ONE OF THE REFORMS the Institute of Economic Affairs (IEA) backed Ghana Political Parties Programme has embraced regarding changes in the electoral system could see a shift from the strong room concept on election day to a National Elections Centre.
This was one of the issues, which came up strongly when representatives of political party under the auspices of the IEA undertook a follow-up workshop on electoral reforms during a two-day programme at Capital View Hotel in Koforidua over the weekend.
An earlier programme in Akosombo prepared the grounds for the Koforidua activity, which discussed a wide ranging of matters pertaining to elections in the country.
The follow-up workshop themed, “Towards Transparent And Acceptable Elections In Ghana: A Review of Ghana’s Electoral System,” was climaxed by the issuance of a communiqué on proposals which would change the face of elections in the country.
The representatives tabled ideas on how to replace the strong room concept, which for many of them, was too restricted in the number of persons who could be allowed in the room on the day of releasing results.
The Collation Centre idea would allow media, civil society representatives and others to converge on a particular location for the purpose of an overall collation of election results as opposed to political party sending a limited number of persons to the strong room.
Results collation activities at a designated place would be provided with tight security.
The party representatives resolved that the Electoral Commission (EC) must work with defined programmes and publish timelines to ensure certainty in the implementation of the programmes so decided upon.
They called for transparency in the recruitment process of temporary electoral officials with minimum educational qualifications appropriate to each level of responsibility.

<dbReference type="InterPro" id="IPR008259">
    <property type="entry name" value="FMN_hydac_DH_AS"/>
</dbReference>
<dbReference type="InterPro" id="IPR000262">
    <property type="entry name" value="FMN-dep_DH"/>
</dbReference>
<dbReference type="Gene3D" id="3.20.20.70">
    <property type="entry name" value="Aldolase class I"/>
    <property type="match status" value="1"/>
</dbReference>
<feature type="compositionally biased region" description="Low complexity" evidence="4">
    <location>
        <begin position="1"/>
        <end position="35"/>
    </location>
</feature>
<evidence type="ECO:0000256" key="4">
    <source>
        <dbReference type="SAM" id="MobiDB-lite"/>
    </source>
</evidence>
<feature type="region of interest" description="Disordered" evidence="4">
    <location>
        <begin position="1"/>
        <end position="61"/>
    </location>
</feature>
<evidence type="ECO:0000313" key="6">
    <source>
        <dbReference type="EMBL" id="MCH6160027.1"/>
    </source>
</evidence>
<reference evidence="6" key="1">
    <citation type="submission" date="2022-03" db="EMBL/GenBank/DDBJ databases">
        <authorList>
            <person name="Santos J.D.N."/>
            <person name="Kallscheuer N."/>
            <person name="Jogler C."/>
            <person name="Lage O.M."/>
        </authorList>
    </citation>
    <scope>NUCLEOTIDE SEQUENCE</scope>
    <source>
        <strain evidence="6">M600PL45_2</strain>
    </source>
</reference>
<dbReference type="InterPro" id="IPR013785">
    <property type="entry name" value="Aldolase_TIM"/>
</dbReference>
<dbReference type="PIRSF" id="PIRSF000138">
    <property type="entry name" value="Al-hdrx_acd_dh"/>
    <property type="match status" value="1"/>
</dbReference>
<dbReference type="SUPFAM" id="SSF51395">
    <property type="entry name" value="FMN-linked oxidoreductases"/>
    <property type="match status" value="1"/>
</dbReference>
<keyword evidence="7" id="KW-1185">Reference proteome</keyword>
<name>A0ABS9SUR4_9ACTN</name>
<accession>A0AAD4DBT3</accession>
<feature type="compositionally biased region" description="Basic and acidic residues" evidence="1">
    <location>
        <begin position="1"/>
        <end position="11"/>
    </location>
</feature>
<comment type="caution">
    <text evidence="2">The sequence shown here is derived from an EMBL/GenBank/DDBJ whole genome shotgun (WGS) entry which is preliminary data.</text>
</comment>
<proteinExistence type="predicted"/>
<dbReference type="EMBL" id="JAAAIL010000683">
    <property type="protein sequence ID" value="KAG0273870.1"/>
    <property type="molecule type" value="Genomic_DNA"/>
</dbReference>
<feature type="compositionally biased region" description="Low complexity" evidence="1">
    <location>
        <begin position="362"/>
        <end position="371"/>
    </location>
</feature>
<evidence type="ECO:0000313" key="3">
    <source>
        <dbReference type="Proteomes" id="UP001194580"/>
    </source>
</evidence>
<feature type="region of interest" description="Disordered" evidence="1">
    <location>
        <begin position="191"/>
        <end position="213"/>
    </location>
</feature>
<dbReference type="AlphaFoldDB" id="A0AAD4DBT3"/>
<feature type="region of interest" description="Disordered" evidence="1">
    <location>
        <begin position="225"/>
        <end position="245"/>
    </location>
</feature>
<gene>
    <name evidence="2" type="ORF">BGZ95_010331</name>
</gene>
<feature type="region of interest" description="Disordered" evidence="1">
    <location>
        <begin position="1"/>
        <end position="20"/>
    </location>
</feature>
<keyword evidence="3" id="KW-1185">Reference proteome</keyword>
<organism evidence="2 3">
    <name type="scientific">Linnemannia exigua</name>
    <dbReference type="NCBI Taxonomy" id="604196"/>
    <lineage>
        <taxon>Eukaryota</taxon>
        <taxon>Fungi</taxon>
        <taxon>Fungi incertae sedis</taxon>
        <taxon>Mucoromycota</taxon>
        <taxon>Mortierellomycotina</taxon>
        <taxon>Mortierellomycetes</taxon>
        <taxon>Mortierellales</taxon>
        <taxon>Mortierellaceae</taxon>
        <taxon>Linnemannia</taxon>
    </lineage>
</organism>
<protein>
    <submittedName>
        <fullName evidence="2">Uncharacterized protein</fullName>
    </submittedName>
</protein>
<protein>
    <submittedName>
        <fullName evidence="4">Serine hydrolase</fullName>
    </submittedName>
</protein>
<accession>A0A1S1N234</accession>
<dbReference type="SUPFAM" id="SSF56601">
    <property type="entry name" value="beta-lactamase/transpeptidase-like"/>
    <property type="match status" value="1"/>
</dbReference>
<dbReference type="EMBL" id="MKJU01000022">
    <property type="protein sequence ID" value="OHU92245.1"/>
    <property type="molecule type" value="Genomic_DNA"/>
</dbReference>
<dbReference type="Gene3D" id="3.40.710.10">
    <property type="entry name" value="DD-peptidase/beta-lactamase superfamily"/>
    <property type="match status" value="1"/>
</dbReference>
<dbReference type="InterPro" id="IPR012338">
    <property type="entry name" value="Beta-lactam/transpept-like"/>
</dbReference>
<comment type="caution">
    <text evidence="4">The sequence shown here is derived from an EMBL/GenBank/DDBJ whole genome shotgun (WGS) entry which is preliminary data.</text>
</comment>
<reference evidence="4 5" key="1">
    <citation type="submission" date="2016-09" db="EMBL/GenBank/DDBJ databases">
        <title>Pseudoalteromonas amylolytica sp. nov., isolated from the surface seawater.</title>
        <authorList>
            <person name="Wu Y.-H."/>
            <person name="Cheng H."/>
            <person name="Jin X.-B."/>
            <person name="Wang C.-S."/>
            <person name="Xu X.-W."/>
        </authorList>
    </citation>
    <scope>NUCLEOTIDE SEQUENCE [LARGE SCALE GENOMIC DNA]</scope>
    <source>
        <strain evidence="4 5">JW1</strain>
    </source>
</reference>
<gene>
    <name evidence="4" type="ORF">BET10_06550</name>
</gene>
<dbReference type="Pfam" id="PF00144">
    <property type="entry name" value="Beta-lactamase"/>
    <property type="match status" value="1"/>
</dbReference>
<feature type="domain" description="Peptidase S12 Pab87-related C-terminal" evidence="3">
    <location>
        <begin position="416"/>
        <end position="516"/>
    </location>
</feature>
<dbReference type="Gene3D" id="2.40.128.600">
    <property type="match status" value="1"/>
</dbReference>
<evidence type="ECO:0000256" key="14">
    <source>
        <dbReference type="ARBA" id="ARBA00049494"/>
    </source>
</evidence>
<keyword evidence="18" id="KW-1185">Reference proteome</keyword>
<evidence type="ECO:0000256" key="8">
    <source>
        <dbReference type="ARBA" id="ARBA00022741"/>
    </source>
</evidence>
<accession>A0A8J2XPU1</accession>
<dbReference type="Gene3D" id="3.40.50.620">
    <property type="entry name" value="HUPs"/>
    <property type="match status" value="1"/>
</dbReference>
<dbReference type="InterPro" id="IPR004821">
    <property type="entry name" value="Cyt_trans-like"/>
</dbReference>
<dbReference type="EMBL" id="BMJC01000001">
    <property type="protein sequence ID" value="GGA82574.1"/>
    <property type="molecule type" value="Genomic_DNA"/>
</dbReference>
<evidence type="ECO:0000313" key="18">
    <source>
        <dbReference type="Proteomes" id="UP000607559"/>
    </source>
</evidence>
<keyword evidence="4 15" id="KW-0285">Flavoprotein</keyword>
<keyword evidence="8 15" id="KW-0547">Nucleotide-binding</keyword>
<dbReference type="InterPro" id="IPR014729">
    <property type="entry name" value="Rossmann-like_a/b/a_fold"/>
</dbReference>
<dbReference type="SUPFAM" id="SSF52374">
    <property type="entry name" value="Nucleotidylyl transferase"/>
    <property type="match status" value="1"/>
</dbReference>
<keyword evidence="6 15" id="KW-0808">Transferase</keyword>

There should be a common training programme for such officials to ensure cooperation on voting day, they also resolved.
The training, they agreed, must be conducted by civil society organizations with inclination to election matters in consultation with the EC over a two-year period.
The EC would be tasked to conduct sustained and continuous voter registration subject to periodic auditing of the register to maintain their integrity, the parties agreed upon.
After an interesting give-and-take session on the “no voter no vote” mantra, they all agreed that finger print auditing, the cornerstone of the system, should be maintained.
Participants discussed the merits and otherwise of the Electronic Voting system and agreed that the features notwithstanding, the status quo be maintained and improved upon.
Election petition, they noted, must be disposed off expeditiously to improve public trust in the judiciary and enhance good governance.
On the date for the presidential election, they agreed that it be brought back to November so that should there be a run-off or contentious issues, these could be contained before December 7.
When one of the representatives asked why the EC was not represented, he was told that the Commission, given its role, could not have been part of the deliberations and that the resolutions would after all be deposited on their laps for consideration and implementation anyway.
It was one of those rare moments when political party representatives conferred to discuss crucial national issues harmoniously and without rancor.
A previous conference at Akosombo was devoid of the harmonious engagement when representatives yelled at each other over contentious political issues.
Appending their marks to the communiqué were Johnson Asiedu Nketia, Peter Mac Manu, Alhaji Ahmed Ramadan, Abu Forgor, Kofi Asamoah Siaw, David Essie Bunya, Jacob Osei Yeboah, Samuel Akuamoah, Jean Mensa and Dr. Henry Lartey for the parties and the IEA.